The summer between junior and senior year is the prime time for college bound students to start brainstorming and writing their college application essays. The Common Application has already released the essay prompts for the 2018-19 application season, and with account rollover, students can get started on their Common App now, getting the bulk of the work out of the way before the start of the school year in the fall.
What does it take to write a good essay? First, it takes practice. Think of it as training for a marathon – it’s a long process and shouldn’t be rushed. Ideally, students should start on their essays the summer before senior year, but practicing your writing and brainstorming can be done even earlier.
At IvyWise, our team of expert counselors works with students to help them brainstorm topics for their application essays and provides feedback on what they can do to improve their writing. All IvyWise counselors are former admissions officers from some of the most selective colleges and universities in the US, so they know what schools are looking for in students’ essays. When it comes to brainstorming, there are a number of things that students can do to get their creative juices flowing.
Outside reading won’t just help you have something to list if a school’s supplement includes a question about what you read in your spare time. Reading can also help make you a better writer! It can also provide inspiration when brainstorming topics. When deciding what to write about for your personal statement, take time to reflect on some of your favorite books or publications. How did the storytelling impact you? Were you moved by a particular moment? Or did the bigger picture stick with you? Think about how the compelling elements from some of your favorite reads can translate into your personal statement, and how certain topics or moments from your life can amplify those storytelling methods. Which leads us to the next tip…
Pinpoint Meaningful Moments
What events or moments in your life have made you the person you are today? Colleges want to see a “slice” of your life in your college application essays, so when brainstorming topics for your essay it’s important to think about a pivotal moment or experience to write about. Think less about the prompt and more about yourself. What events stick out to you? What experience was most meaningful to you? It’s important to remember that meaningful moments don’t have to be particularly grand. It can be as simple as the struggle of reconciling your cultural views with those of an older generation or how reading a powerful book shaped your approach to a conflict. Reflect on your experiences and create a list of those that you think would be interesting to write about. Take some time away from the list and revisit it a few days later to see what ideas still hold up and which should be reconsidered.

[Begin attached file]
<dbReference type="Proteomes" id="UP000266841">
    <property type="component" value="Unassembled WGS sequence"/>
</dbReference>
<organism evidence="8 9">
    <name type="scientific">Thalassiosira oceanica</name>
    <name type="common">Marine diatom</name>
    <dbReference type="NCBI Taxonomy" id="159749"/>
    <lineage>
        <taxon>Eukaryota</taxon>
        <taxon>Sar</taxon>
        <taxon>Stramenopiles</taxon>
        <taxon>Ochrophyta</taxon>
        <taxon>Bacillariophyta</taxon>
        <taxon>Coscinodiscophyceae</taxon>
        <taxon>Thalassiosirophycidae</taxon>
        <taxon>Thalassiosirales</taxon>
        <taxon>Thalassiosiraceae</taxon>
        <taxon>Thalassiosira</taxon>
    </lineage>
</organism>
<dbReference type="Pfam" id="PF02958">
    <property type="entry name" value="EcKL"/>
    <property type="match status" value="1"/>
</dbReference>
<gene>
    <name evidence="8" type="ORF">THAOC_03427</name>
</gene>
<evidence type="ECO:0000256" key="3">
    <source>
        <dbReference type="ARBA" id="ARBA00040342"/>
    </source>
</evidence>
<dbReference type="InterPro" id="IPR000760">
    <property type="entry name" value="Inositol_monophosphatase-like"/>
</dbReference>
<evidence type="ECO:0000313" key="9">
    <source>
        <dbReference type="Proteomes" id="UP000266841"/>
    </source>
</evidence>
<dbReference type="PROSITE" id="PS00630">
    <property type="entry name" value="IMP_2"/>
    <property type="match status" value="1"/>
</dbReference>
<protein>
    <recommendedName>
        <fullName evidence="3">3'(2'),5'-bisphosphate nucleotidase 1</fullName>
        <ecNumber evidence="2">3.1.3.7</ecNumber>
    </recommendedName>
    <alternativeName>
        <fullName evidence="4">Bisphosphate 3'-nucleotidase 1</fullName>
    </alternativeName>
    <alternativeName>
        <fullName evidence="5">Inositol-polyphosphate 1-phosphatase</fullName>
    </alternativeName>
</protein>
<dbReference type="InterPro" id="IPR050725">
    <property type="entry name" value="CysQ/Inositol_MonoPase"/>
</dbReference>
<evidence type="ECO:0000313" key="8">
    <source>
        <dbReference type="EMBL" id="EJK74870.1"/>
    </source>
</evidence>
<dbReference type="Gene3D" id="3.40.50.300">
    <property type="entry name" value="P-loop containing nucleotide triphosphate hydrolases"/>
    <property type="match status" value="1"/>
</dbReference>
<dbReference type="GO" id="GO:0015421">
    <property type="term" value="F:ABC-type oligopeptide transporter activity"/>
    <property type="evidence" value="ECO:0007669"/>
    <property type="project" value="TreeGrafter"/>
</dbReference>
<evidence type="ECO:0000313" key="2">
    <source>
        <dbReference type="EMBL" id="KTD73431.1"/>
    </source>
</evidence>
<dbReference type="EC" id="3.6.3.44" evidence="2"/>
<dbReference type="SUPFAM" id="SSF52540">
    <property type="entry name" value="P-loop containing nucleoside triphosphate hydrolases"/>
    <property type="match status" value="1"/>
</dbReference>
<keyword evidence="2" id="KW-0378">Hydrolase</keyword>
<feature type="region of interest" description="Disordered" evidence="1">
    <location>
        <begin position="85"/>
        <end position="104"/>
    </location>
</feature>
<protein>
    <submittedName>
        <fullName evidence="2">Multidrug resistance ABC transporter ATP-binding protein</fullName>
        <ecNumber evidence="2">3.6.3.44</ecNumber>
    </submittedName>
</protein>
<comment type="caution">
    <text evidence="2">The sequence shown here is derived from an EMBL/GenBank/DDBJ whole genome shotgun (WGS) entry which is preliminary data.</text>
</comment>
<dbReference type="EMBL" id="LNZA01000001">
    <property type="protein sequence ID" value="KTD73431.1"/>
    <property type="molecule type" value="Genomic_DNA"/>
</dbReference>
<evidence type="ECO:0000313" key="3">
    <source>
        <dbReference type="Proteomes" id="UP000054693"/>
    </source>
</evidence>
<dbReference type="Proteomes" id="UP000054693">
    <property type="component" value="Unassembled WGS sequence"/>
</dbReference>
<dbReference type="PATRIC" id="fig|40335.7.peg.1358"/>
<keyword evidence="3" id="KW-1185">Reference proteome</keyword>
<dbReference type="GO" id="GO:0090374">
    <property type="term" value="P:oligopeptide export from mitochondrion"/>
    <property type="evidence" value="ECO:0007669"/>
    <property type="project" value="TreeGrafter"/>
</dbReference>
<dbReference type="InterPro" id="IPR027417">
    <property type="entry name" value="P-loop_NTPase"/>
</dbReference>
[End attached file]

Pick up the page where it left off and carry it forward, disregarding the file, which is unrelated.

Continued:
Consider the Point You Want to Make
If you had two minutes with the dean of admission, what would you want to tell him or her? Is it how your views on the world have evolved over the past few years? Or how an experience outside of the classroom has influenced your approach to your education? When brainstorming it’s important to consider the point you want to make with your topic. You’re not just telling a story with your essay – you’re also reflecting on who you are as a person and why who you are today is a good-fit for the institution to which you’re applying. Often, identifying the central theme of your essay and working backwards to identify a moment or event that demonstrates that message is an effective brainstorming strategy.
It may seem a little inefficient to start writing before you even have a topic picked out, but writing can actually be a really effective brainstorming tool. Just like reading can provide inspiration and improve your writing, so can writing! Things like journaling can help you flesh out potential essay topics and also help you become a better writer. Take some time each morning to journal or just write a quick list of things that have happened or are important to you. After a few days revisit those entries. Does anything stick out? Do you want to elaborate on certain events or feelings? If so, start writing about them! Creating a draft of some loose ideas doesn’t mean you’re committing to that topic. Write and then revisit it. If you don’t like it, delete it and start over. If there’s something there you do like – revise it! Writing can help spark creativity, and revisiting your writing can help you see where you need to improve.
It’s never too early to start thinking about what you want to write about when it comes time to start working on your college applications. Things like reading and writing can help set younger students on the path to becoming better writers and story tellers long before they need to start on their college applications, and brainstorming meaningful moments and what students want to tell admissions officers can help rising seniors get a head start on their essay writing this summer.
The college application season is right around the corner! Need help with your applications or deciding where to apply? Contact us today for more information on our college counseling services for rising high school seniors.